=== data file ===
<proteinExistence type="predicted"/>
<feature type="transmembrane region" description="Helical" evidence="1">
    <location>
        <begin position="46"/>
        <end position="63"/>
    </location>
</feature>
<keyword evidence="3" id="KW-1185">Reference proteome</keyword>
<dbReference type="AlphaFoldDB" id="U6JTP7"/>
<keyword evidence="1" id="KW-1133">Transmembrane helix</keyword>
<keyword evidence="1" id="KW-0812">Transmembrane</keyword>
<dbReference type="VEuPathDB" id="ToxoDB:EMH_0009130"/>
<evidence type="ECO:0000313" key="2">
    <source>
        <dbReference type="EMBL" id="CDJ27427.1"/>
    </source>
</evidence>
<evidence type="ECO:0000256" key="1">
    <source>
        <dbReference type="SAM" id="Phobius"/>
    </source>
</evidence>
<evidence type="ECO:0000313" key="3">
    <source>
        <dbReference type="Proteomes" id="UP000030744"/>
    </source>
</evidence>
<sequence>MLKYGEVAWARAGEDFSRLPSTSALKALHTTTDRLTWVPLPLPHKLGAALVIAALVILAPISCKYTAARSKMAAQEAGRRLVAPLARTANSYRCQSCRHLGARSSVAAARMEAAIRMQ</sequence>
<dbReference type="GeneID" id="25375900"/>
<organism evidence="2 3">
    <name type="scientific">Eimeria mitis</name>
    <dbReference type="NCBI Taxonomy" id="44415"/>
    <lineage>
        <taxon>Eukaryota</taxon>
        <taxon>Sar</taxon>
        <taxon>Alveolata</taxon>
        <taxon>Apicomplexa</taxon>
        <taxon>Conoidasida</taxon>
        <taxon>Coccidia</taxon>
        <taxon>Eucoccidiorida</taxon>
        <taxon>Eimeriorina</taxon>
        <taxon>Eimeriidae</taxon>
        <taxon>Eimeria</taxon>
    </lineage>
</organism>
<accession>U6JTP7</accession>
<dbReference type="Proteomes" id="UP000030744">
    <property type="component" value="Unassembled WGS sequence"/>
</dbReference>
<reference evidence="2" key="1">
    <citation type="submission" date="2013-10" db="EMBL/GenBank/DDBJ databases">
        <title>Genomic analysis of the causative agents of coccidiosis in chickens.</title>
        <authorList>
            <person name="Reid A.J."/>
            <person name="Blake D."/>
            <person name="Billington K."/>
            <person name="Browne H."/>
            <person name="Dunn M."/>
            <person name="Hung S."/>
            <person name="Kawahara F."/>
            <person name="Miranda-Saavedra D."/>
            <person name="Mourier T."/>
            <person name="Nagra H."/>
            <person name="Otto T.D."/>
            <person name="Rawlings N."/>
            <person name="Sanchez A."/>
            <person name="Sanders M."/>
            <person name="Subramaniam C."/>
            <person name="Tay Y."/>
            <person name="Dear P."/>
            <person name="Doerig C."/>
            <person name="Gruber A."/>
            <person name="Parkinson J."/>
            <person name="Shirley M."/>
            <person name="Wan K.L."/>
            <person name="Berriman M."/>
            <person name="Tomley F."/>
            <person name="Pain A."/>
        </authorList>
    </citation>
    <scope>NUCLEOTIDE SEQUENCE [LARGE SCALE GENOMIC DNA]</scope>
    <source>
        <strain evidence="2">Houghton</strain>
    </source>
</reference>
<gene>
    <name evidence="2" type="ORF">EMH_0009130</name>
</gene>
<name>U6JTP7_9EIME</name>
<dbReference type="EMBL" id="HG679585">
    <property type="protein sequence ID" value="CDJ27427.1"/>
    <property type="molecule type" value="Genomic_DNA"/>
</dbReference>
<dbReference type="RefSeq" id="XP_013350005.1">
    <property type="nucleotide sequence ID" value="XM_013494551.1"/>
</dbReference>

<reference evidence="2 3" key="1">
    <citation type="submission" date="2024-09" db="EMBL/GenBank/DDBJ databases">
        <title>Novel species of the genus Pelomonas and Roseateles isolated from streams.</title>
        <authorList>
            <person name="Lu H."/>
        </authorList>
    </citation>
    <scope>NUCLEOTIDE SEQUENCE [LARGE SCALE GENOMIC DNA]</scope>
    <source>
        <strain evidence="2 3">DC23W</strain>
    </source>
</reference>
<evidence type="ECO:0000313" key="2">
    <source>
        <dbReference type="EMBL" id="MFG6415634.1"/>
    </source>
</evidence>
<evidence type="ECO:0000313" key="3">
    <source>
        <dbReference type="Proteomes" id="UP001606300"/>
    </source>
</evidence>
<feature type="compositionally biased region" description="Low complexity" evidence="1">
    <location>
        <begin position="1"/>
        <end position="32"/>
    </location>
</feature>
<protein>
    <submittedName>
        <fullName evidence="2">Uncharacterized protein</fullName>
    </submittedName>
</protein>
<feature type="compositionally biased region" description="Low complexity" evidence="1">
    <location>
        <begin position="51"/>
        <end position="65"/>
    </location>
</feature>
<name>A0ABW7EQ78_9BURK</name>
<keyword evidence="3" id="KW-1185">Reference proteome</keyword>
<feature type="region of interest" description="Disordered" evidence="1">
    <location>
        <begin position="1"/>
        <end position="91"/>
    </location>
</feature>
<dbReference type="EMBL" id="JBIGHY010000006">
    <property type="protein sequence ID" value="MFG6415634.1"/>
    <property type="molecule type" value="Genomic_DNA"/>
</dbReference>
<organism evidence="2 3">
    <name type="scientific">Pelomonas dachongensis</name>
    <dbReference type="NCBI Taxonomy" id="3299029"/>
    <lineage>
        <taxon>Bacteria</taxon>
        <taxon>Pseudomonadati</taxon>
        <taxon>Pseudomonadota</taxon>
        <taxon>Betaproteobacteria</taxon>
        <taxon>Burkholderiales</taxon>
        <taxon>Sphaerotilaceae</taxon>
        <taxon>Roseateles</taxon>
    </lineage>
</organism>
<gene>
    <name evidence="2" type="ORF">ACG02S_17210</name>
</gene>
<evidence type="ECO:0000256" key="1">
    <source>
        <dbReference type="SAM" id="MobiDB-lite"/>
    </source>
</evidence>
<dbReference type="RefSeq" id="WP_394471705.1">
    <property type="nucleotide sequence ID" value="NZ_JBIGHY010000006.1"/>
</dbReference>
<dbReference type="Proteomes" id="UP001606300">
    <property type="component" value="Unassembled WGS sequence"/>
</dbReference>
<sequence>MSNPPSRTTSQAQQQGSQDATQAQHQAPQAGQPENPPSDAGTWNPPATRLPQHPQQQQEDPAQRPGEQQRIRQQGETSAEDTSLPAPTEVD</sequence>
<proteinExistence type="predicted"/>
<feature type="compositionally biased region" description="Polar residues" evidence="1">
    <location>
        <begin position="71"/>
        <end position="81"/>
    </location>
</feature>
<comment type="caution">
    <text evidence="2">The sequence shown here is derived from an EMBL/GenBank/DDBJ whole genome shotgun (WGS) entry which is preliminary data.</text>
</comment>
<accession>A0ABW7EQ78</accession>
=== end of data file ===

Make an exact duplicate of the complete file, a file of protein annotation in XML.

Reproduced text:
<proteinExistence type="predicted"/>
<feature type="transmembrane region" description="Helical" evidence="1">
    <location>
        <begin position="46"/>
        <end position="63"/>
    </location>
</feature>
<keyword evidence="3" id="KW-1185">Reference proteome</keyword>
<dbReference type="AlphaFoldDB" id="U6JTP7"/>
<keyword evidence="1" id="KW-1133">Transmembrane helix</keyword>
<keyword evidence="1" id="KW-0812">Transmembrane</keyword>
<dbReference type="VEuPathDB" id="ToxoDB:EMH_0009130"/>
<evidence type="ECO:0000313" key="2">
    <source>
        <dbReference type="EMBL" id="CDJ27427.1"/>
    </source>
</evidence>
<evidence type="ECO:0000256" key="1">
    <source>
        <dbReference type="SAM" id="Phobius"/>
    </source>
</evidence>
<evidence type="ECO:0000313" key="3">
    <source>
        <dbReference type="Proteomes" id="UP000030744"/>
    </source>
</evidence>
<sequence>MLKYGEVAWARAGEDFSRLPSTSALKALHTTTDRLTWVPLPLPHKLGAALVIAALVILAPISCKYTAARSKMAAQEAGRRLVAPLARTANSYRCQSCRHLGARSSVAAARMEAAIRMQ</sequence>
<dbReference type="GeneID" id="25375900"/>
<organism evidence="2 3">
    <name type="scientific">Eimeria mitis</name>
    <dbReference type="NCBI Taxonomy" id="44415"/>
    <lineage>
        <taxon>Eukaryota</taxon>
        <taxon>Sar</taxon>
        <taxon>Alveolata</taxon>
        <taxon>Apicomplexa</taxon>
        <taxon>Conoidasida</taxon>
        <taxon>Coccidia</taxon>
        <taxon>Eucoccidiorida</taxon>
        <taxon>Eimeriorina</taxon>
        <taxon>Eimeriidae</taxon>
        <taxon>Eimeria</taxon>
    </lineage>
</organism>
<accession>U6JTP7</accession>
<dbReference type="Proteomes" id="UP000030744">
    <property type="component" value="Unassembled WGS sequence"/>
</dbReference>
<reference evidence="2" key="1">
    <citation type="submission" date="2013-10" db="EMBL/GenBank/DDBJ databases">
        <title>Genomic analysis of the causative agents of coccidiosis in chickens.</title>
        <authorList>
            <person name="Reid A.J."/>
            <person name="Blake D."/>
            <person name="Billington K."/>
            <person name="Browne H."/>
            <person name="Dunn M."/>
            <person name="Hung S."/>
            <person name="Kawahara F."/>
            <person name="Miranda-Saavedra D."/>
            <person name="Mourier T."/>
            <person name="Nagra H."/>
            <person name="Otto T.D."/>
            <person name="Rawlings N."/>
            <person name="Sanchez A."/>
            <person name="Sanders M."/>
            <person name="Subramaniam C."/>
            <person name="Tay Y."/>
            <person name="Dear P."/>
            <person name="Doerig C."/>
            <person name="Gruber A."/>
            <person name="Parkinson J."/>
            <person name="Shirley M."/>
            <person name="Wan K.L."/>
            <person name="Berriman M."/>
            <person name="Tomley F."/>
            <person name="Pain A."/>
        </authorList>
    </citation>
    <scope>NUCLEOTIDE SEQUENCE [LARGE SCALE GENOMIC DNA]</scope>
    <source>
        <strain evidence="2">Houghton</strain>
    </source>
</reference>
<gene>
    <name evidence="2" type="ORF">EMH_0009130</name>
</gene>
<name>U6JTP7_9EIME</name>
<dbReference type="EMBL" id="HG679585">
    <property type="protein sequence ID" value="CDJ27427.1"/>
    <property type="molecule type" value="Genomic_DNA"/>
</dbReference>
<dbReference type="RefSeq" id="XP_013350005.1">
    <property type="nucleotide sequence ID" value="XM_013494551.1"/>
</dbReference>

<reference evidence="2 3" key="1">
    <citation type="submission" date="2024-09" db="EMBL/GenBank/DDBJ databases">
        <title>Novel species of the genus Pelomonas and Roseateles isolated from streams.</title>
        <authorList>
            <person name="Lu H."/>
        </authorList>
    </citation>
    <scope>NUCLEOTIDE SEQUENCE [LARGE SCALE GENOMIC DNA]</scope>
    <source>
        <strain evidence="2 3">DC23W</strain>
    </source>
</reference>
<evidence type="ECO:0000313" key="2">
    <source>
        <dbReference type="EMBL" id="MFG6415634.1"/>
    </source>
</evidence>
<evidence type="ECO:0000313" key="3">
    <source>
        <dbReference type="Proteomes" id="UP001606300"/>
    </source>
</evidence>
<feature type="compositionally biased region" description="Low complexity" evidence="1">
    <location>
        <begin position="1"/>
        <end position="32"/>
    </location>
</feature>
<protein>
    <submittedName>
        <fullName evidence="2">Uncharacterized protein</fullName>
    </submittedName>
</protein>
<feature type="compositionally biased region" description="Low complexity" evidence="1">
    <location>
        <begin position="51"/>
        <end position="65"/>
    </location>
</feature>
<name>A0ABW7EQ78_9BURK</name>
<keyword evidence="3" id="KW-1185">Reference proteome</keyword>
<feature type="region of interest" description="Disordered" evidence="1">
    <location>
        <begin position="1"/>
        <end position="91"/>
    </location>
</feature>
<dbReference type="EMBL" id="JBIGHY010000006">
    <property type="protein sequence ID" value="MFG6415634.1"/>
    <property type="molecule type" value="Genomic_DNA"/>
</dbReference>
<organism evidence="2 3">
    <name type="scientific">Pelomonas dachongensis</name>
    <dbReference type="NCBI Taxonomy" id="3299029"/>
    <lineage>
        <taxon>Bacteria</taxon>
        <taxon>Pseudomonadati</taxon>
        <taxon>Pseudomonadota</taxon>
        <taxon>Betaproteobacteria</taxon>
        <taxon>Burkholderiales</taxon>
        <taxon>Sphaerotilaceae</taxon>
        <taxon>Roseateles</taxon>
    </lineage>
</organism>
<gene>
    <name evidence="2" type="ORF">ACG02S_17210</name>
</gene>
<evidence type="ECO:0000256" key="1">
    <source>
        <dbReference type="SAM" id="MobiDB-lite"/>
    </source>
</evidence>
<dbReference type="RefSeq" id="WP_394471705.1">
    <property type="nucleotide sequence ID" value="NZ_JBIGHY010000006.1"/>
</dbReference>
<dbReference type="Proteomes" id="UP001606300">
    <property type="component" value="Unassembled WGS sequence"/>
</dbReference>
<sequence>MSNPPSRTTSQAQQQGSQDATQAQHQAPQAGQPENPPSDAGTWNPPATRLPQHPQQQQEDPAQRPGEQQRIRQQGETSAEDTSLPAPTEVD</sequence>
<proteinExistence type="predicted"/>
<feature type="compositionally biased region" description="Polar residues" evidence="1">
    <location>
        <begin position="71"/>
        <end position="81"/>
    </location>
</feature>
<comment type="caution">
    <text evidence="2">The sequence shown here is derived from an EMBL/GenBank/DDBJ whole genome shotgun (WGS) entry which is preliminary data.</text>
</comment>
<accession>A0ABW7EQ78</accession>